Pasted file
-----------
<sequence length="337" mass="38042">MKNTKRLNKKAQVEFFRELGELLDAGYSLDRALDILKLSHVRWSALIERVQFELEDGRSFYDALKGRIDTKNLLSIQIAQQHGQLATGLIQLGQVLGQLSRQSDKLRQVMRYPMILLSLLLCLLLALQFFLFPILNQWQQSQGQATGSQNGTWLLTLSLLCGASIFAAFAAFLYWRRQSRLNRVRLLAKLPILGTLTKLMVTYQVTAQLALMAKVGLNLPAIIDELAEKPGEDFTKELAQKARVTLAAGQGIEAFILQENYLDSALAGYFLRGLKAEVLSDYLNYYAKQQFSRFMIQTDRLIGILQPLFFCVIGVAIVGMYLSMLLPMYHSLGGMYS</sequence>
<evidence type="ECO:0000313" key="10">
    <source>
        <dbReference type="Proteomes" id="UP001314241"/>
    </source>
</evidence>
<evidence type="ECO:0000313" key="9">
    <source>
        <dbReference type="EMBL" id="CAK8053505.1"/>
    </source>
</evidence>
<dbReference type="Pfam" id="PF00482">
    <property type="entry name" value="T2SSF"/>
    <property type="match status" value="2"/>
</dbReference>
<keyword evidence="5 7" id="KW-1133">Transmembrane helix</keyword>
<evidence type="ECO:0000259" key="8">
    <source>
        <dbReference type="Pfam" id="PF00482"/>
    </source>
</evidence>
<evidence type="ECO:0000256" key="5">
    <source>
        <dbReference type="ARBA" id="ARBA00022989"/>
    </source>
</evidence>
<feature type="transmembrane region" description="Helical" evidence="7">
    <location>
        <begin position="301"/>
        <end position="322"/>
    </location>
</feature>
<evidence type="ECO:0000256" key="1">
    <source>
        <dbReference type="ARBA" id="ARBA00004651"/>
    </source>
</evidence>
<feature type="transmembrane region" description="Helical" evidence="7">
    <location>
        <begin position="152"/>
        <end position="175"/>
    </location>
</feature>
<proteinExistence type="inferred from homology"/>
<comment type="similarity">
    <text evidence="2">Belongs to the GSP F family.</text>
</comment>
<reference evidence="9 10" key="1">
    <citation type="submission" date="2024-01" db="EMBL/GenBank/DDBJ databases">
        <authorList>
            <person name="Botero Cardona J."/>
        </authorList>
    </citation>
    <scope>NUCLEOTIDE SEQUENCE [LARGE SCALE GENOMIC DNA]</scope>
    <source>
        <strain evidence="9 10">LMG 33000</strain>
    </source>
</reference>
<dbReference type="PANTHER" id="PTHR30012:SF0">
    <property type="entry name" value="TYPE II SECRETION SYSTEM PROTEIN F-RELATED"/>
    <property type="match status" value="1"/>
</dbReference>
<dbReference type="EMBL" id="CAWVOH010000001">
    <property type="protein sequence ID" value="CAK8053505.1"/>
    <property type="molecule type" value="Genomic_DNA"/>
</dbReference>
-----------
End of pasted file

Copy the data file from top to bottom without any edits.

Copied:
<sequence length="337" mass="38042">MKNTKRLNKKAQVEFFRELGELLDAGYSLDRALDILKLSHVRWSALIERVQFELEDGRSFYDALKGRIDTKNLLSIQIAQQHGQLATGLIQLGQVLGQLSRQSDKLRQVMRYPMILLSLLLCLLLALQFFLFPILNQWQQSQGQATGSQNGTWLLTLSLLCGASIFAAFAAFLYWRRQSRLNRVRLLAKLPILGTLTKLMVTYQVTAQLALMAKVGLNLPAIIDELAEKPGEDFTKELAQKARVTLAAGQGIEAFILQENYLDSALAGYFLRGLKAEVLSDYLNYYAKQQFSRFMIQTDRLIGILQPLFFCVIGVAIVGMYLSMLLPMYHSLGGMYS</sequence>
<evidence type="ECO:0000313" key="10">
    <source>
        <dbReference type="Proteomes" id="UP001314241"/>
    </source>
</evidence>
<evidence type="ECO:0000313" key="9">
    <source>
        <dbReference type="EMBL" id="CAK8053505.1"/>
    </source>
</evidence>
<dbReference type="Pfam" id="PF00482">
    <property type="entry name" value="T2SSF"/>
    <property type="match status" value="2"/>
</dbReference>
<keyword evidence="5 7" id="KW-1133">Transmembrane helix</keyword>
<evidence type="ECO:0000259" key="8">
    <source>
        <dbReference type="Pfam" id="PF00482"/>
    </source>
</evidence>
<evidence type="ECO:0000256" key="5">
    <source>
        <dbReference type="ARBA" id="ARBA00022989"/>
    </source>
</evidence>
<feature type="transmembrane region" description="Helical" evidence="7">
    <location>
        <begin position="301"/>
        <end position="322"/>
    </location>
</feature>
<evidence type="ECO:0000256" key="1">
    <source>
        <dbReference type="ARBA" id="ARBA00004651"/>
    </source>
</evidence>
<feature type="transmembrane region" description="Helical" evidence="7">
    <location>
        <begin position="152"/>
        <end position="175"/>
    </location>
</feature>
<proteinExistence type="inferred from homology"/>
<comment type="similarity">
    <text evidence="2">Belongs to the GSP F family.</text>
</comment>
<reference evidence="9 10" key="1">
    <citation type="submission" date="2024-01" db="EMBL/GenBank/DDBJ databases">
        <authorList>
            <person name="Botero Cardona J."/>
        </authorList>
    </citation>
    <scope>NUCLEOTIDE SEQUENCE [LARGE SCALE GENOMIC DNA]</scope>
    <source>
        <strain evidence="9 10">LMG 33000</strain>
    </source>
</reference>
<dbReference type="PANTHER" id="PTHR30012:SF0">
    <property type="entry name" value="TYPE II SECRETION SYSTEM PROTEIN F-RELATED"/>
    <property type="match status" value="1"/>
</dbReference>
<dbReference type="EMBL" id="CAWVOH010000001">
    <property type="protein sequence ID" value="CAK8053505.1"/>
    <property type="molecule type" value="Genomic_DNA"/>
</dbReference>